Day 12: Julian Assange's extradition hearing thread. We expect more medical testimony today from Australian psychiatrist Paul Mullen. #AssangeCase
Potentially more sensitive material will be discussed today that we may summarize rather than describe in detail for reasons of privacy. Court has commenced, the parties are talking about evidence that goes to Assange's suicidal ideation in Belmarsh.
Now on the stand is Dr Quinton Deeley, National Health Service psychiatrist who specializes in autism, ADHD, & other mental health issues
Deeley co-authored 'The psychiatric management of autism in adults' rcpsych.ac.uk/docs/default-s…
Deeley is testifying to Assange's suicidal ideation in Belmarsh and his fears of how he'll be treated in a U.S. prison
Deeley also testifying to Assange's diagnosis of Asperger's syndrome
Deeley confirming Assange's diagnosis of depression. Deeley interviewed Assange at length by phone and talked to others who know him well. Deeley says Julian's risk of suicide would be "high" in the event of extradition.
Assange's "obsessive rumination" and "rigidity of thought", symptoms of ASD Asperger's, increase the likelihood of suicide
To the idea that US prisons could prevent self-harm -- "I think the reality is that people who want to commit suicide find a way" both in UK and US prisons, not least in facilities of high security
Deeley: Half of all suicides in US prisons are by people in solitary confinement
End of defense questioning. Now James Lewis cross-examining for the prosecution. The first question is whether Deeley is a neuropsychiatrist, he responds that his training is in general adult psychiatry
Lewis is questioning Deeley about the autism spectrum, typically onset in childhood, but Deeley says signs can become more evident in adulthood
Lewis questioning Deeley's agreeing with Assange's diagnosis of Asperger's. Wants to play Assange's comments from the Frontline Club for Deeley to get his view as it pertains to the diagnosis, his ability to communicate. Tech issues playing the video, so the questions continue
Lewis suggests Assange hosting a TV interview show means he doesn't have Asperger's. Deeley says no, when the person speaks about topics they are very interested /knowledgeable about, in a set format, is actually where they're comfortable -- it's other venues that are challenging
Lewis: are you trying to give an objective opinion to the court?

Deeley: I am
Lewis: so you've got to take this new information (that he hosted a TV show) into account rather than excusing it away?

Deeley: I'm just providing relevant context
Now prosecution is playing video from Frontline Club
Video from Frontline Club, Assange had participated in Q&A by videolink, answering a question about the Afghan war diaries, lessons learned about redactions & informants

In his answer Assange talks about no resultant harm, USG refusing to help redact, civilian casualties exposed
Video appears to be from 2010. Video ends -- Lewis says, so this isn't rehearsed, shows him able to handle this conversation?

Deeley: no actually this is a good example of what I was talking about, doesn't have to pay attention to social etiquette, he's in his comfort zone
Lewis again says, are you trying to help the court or just help the defense?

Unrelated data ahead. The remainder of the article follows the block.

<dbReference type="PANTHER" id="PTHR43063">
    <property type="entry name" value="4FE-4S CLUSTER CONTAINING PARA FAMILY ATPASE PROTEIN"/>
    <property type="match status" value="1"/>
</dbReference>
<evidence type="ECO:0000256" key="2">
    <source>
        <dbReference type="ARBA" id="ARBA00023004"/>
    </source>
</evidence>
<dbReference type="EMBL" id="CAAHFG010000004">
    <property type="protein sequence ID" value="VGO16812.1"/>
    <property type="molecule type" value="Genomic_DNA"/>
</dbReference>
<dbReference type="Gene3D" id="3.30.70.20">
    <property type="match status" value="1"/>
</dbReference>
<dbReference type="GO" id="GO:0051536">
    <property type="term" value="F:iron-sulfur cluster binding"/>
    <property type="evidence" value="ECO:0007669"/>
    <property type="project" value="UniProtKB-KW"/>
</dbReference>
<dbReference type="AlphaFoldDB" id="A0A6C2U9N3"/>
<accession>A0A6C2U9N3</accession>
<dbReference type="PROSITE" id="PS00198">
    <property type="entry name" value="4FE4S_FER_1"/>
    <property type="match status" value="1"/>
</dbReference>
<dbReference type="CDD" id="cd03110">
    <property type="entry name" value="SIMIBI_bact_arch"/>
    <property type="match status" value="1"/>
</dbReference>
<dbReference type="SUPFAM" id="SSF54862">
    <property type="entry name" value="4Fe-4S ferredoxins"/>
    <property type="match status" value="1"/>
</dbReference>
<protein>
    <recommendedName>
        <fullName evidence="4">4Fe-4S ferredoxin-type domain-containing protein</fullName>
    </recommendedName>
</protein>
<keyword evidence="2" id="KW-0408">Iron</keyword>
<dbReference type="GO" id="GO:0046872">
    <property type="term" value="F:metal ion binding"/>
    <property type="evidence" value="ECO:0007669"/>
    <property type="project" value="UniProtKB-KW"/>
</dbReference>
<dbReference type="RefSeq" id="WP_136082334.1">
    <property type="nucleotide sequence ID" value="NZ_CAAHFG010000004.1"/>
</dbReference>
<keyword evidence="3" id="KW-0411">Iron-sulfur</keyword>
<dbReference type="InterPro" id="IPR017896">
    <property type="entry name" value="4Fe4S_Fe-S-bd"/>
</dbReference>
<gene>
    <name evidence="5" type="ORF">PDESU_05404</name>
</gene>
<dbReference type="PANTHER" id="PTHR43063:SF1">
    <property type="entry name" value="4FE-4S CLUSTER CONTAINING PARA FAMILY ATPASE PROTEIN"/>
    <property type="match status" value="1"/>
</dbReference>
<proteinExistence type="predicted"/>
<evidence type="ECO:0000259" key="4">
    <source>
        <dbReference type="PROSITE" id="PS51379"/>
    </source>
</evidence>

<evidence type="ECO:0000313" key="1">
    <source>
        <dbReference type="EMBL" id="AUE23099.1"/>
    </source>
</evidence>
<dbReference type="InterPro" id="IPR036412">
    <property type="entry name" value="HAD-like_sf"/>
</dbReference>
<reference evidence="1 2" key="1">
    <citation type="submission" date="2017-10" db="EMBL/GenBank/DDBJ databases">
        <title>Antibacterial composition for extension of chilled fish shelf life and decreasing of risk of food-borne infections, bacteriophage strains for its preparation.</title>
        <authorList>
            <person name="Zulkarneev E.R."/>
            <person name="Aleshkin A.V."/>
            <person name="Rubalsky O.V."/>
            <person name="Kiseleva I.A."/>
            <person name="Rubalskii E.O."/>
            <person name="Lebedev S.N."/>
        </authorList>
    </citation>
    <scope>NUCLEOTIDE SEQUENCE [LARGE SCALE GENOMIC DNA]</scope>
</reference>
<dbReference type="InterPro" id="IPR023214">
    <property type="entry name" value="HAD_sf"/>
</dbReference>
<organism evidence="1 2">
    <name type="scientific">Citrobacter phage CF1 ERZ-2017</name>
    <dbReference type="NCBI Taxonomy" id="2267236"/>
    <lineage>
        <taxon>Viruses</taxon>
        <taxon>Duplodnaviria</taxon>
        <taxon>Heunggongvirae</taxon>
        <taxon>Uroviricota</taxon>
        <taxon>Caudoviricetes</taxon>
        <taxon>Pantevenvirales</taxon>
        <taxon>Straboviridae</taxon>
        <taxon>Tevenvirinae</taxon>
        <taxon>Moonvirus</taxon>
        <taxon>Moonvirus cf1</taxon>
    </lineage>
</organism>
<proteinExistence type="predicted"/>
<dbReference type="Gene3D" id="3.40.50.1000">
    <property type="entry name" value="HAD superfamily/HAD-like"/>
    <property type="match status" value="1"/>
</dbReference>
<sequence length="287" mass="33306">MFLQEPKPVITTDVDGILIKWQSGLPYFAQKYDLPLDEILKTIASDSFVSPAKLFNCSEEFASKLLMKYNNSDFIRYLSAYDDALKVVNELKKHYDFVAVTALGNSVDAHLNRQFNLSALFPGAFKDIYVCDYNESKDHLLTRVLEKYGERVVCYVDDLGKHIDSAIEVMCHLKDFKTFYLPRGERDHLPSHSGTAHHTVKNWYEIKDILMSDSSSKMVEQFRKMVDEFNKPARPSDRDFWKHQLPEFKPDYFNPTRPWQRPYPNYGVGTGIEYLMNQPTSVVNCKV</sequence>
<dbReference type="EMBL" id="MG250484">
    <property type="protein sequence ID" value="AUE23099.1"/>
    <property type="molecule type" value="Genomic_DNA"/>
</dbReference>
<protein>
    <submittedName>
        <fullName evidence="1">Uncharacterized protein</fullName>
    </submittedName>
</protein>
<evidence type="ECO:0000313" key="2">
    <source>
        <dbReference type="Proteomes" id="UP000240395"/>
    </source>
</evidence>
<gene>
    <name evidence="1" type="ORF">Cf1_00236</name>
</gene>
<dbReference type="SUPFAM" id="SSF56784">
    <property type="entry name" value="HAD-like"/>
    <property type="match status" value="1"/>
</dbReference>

Defense objects that Lewis asks all the witnesses this after they've given extensive, intelligible, reasonable answers.

Judge allows the question
(Haven't confirmed but video could be from this event: 'How Wikileaks is changing journalism' frontlineclub.com/blogs/theforum…)
Lewis reading from a recap of interviews, keeps noting 'good eye contact'

Deeley contextualizes eye contact, format in which he was observed is relevant. Recalls interviews with Assange's mother, comments from Kopelman. Doesn't assert Assange has no nonverbal communication
Lewis suggests having sole custody of a child contradicts diagnosis, suggests no court would give custody to someone who struggles to develop peer relationships

Deeley disagrees, says makes relationships based on shared interests, not inconsistent with Asperger's diagnosis
Lewis says 'lack of empathy' is part of Asperger's diagnosis. Quotes mother calling him 'selfless', says isn't that wholly inconsistent?

Deeley: No, not uncommon for someone with ASD (autism spectrum disorder) to be dutiful, principled, moved by the idea of suffering in general
Lewis cites Assange's articles, books, interviews, speeches

Deeley: not unusual for someone with expertise to be able to speak about it. Others have noted 'Edwardian' style of speech, unusual formality
Lewis: why do you always defend this diagnosis, why aren't you unbiased?

Deeley: I'm giving a summary, comprehensive judgement
Lewis: you often look at the ceiling instead of making eye contact when answering my questions, is that a trait..?

Deeley: I don't think I would score highly on an ADOS (autism) test, it hasn't been put to me before but I'm addressing you, judge, the defense
(Related, 'Lauri Love on computers, autism and extradition' h/t @OoAude)
Prosecution seems determined to try to undermine the idea that Assange is on the autism spectrum, questioning supportive items evidence in isolation, Deeley emphasizes the diagnosis doesn't hinge on one example.
One final question about risk of suicide. End of cross-examination. 15-minute recess now before defense re-examination. Defense says Paul Mullen isn't available for the afternoon, judge very concerned about not using the afternoon time.
Back from recess, defense re-examination. Confirms Dr. Deeley spoke to Assange for 6 hours over a series of interviews in July.

Judge objects to questioning as 'leading' without prosecution rising to say anything
Dr Deeley explaining the difference between a speech or interview in a set format as opposed to an unstructured and informal environment, characteristics of autism typically appear in the latter setting where the person has to identify and adapt to social cues
If the person is an expert on a subject, not atypical for them to be able to speak about them at length. The difficulty is in reading social cues and understanding how others in a social setting are perceiving a situation